Views on e-tolls are polarisedComment on this story
Johannesburg - “We don’t want to go the way of the Eskom model where they need R200 billion to get us out of a mess.”
This was the warning from civil engineer Wally Maine on the sort of problem we could face on road infrastructure if the e-tolling funding model was derailed.
The second day of the Gauteng e-toll hearings showed a polarised view from business into the generally unpopular road-funding mechanism.
One business organisation was openly in support of e-tolling, the other against it.
The day began with presentations from the Consulting Engineers of South Africa, which expressed the view that there was no other way to fund the roads than the e-tolling method.
Maine said the Gauteng Freeway Improvement Project was a local network whose financial burden should not be spread across the country. “To say it is a national issue is a misnomer. It is a local system …”
Maine said the fiscus was stretched and road building could not compete with critical social needs.
He said the continuation of e-tolling was vital in order for much-needed new roads in the province to be built.
Black Business Council chief executive Babalwa Ngonyane said that while their members had found positives such as reduced stress and lower vehicle maintenance costs in the system, the negative aspects of tolls outweighed these.
The main negative was the cost of the system for ordinary users, she said. In particular, it was hitting small to medium businesses hard.
Ngonyane advocated using the fuel levy to fund the infrastructure build and said public-private partnerships between the government and business should be considered first in future.
The South African Transport and Allied Workers Union joined labour in its stance against e-tolling.
Satawu provincial secretary Christopher Nkosi spoke about the pressure on the economy, the effect this had on the working class and the rising unemployment in the country.
Nkosi said it was nonsense that the poor would be excused from e-tolls because taxis were exempted.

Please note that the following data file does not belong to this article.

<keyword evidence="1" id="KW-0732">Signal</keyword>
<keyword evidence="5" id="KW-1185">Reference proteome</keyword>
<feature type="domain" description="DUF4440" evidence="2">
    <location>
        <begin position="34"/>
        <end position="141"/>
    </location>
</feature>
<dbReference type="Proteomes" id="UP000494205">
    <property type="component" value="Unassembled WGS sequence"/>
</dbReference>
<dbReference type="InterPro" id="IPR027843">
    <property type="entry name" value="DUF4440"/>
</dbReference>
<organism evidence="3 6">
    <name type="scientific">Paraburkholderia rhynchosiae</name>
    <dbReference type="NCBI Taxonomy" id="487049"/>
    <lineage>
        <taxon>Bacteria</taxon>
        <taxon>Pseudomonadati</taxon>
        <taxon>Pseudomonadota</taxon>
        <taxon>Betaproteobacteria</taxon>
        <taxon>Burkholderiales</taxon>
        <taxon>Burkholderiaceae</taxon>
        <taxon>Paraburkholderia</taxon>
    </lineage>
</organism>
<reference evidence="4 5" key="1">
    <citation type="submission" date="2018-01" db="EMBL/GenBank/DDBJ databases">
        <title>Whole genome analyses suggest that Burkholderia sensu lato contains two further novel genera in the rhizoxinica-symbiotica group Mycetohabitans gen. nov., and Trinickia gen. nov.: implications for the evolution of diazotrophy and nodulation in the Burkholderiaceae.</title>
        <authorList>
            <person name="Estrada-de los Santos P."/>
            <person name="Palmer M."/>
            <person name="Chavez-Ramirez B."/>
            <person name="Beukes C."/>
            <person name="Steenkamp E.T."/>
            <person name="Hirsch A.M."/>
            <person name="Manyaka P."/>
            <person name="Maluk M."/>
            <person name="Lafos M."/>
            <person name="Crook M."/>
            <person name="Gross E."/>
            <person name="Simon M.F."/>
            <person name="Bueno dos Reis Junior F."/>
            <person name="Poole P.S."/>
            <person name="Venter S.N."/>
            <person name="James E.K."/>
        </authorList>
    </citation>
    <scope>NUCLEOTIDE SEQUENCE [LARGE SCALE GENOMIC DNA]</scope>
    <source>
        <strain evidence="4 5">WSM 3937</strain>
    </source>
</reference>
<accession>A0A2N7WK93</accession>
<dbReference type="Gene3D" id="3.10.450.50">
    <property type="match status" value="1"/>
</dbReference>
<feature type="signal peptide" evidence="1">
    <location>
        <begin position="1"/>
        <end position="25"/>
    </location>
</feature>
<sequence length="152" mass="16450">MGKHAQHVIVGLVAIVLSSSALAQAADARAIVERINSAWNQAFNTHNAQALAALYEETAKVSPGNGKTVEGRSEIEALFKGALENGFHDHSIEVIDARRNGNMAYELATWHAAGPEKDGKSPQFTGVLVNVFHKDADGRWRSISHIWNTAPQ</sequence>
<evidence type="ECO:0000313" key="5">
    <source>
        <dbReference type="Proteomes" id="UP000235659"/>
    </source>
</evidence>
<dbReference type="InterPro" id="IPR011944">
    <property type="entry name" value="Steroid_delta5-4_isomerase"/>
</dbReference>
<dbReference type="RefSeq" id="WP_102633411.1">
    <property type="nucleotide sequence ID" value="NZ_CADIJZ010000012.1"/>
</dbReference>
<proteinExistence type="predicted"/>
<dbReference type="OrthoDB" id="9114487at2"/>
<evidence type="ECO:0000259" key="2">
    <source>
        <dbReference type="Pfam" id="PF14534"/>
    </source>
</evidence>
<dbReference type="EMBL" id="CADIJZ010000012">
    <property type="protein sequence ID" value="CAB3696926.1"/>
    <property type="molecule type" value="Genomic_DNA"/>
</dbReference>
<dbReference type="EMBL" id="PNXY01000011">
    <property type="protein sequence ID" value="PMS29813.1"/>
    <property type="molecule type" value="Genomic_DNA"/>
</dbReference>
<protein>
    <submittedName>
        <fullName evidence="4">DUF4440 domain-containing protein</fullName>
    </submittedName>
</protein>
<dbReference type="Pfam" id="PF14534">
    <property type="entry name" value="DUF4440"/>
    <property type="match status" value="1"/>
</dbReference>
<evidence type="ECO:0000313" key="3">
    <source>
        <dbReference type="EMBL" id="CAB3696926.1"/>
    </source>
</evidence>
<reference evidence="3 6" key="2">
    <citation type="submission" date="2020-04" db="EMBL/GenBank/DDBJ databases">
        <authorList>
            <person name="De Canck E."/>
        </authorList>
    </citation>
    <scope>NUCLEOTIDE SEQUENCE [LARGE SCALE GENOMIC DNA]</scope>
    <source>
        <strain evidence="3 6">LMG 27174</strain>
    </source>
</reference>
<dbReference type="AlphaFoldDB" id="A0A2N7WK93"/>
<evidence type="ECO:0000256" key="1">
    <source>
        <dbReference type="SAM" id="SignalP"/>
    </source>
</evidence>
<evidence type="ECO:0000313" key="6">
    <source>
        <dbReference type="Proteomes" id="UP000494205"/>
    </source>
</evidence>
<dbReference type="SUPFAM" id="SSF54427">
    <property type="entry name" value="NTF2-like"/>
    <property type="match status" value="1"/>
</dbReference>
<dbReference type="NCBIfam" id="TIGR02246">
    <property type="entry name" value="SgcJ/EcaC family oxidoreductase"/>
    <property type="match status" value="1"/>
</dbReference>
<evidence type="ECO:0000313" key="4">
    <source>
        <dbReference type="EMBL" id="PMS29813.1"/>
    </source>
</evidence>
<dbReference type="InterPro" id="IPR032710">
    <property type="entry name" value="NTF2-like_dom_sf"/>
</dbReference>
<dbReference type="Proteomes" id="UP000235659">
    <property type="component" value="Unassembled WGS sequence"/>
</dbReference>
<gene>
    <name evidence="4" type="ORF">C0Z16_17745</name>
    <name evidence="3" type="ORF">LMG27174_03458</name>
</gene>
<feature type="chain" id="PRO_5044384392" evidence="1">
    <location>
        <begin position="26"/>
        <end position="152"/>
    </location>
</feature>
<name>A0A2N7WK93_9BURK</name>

“In our view, taxis are privately owned. We argue strongly that they are not public transport.
“Just because they ferry people to work does not mean they are public transport.”
Nkosi said the majority of the population who owned private transportation were the working class.
He gave a scenario of a truck driver who had to report to work at 3am. At that time, there is no transport and he would have to get a car to retain his job.
“But how many e-tolls will he pass?” Nkosi asked.
The roads should be paid for through the fuel levy, or through higher taxation of business, he said.
SANRAL APPEAL TO KEEP PROJECT SECRET DENIED
Applications by Sanral and the Protea Parkway Consortium to keep certain court documents on the N1/N2 Winelands Toll Highway project secret were dismissed by the Western Cape High Court yesterday.
However, Judge Ashley Binns-Ward made orders that would effectively keep certain information under wraps until the court started to review the SA National Roads Agency’s decision to toll the roads. No review date has yet been set.
Sanral had applied to the court to prevent the City of Cape Town from filing its supplementary founding papers in an open court.
Judge Binns-Ward said the city could file its papers per normal court procedure, but that no one could disseminate or publish the administrative record or any affidavit in the supplementary papers before the review hearing.
Sanral had divided the content in the city’s papers into two categories of information.
The first category related to the proposed project’s costs, which Sanral argued would cause “unjustified and unnecessary concern among the general public” if released prematurely.
It argued it would result in unjustified antagonism and bias against Sanral from the general public.
It believed the city, in its supplementary founding papers, which contained expert opinions, was trying to convey that the decision to toll was financially untenable.
Sanral asked that the information be kept out of the public domain until it had filed its answering affidavit with its own expert opinions.
The judge found this was unnecessary because all relevant applicants and respondents were bound by the court to use the information only for the review application, not for a “collateral or ulterior purpose”.
This meant the city was not allowed to disseminate or publish the information because it would amount to contempt of court.
The second category of information in the city’s supplementary founding papers related to the tender process, which was still outstanding.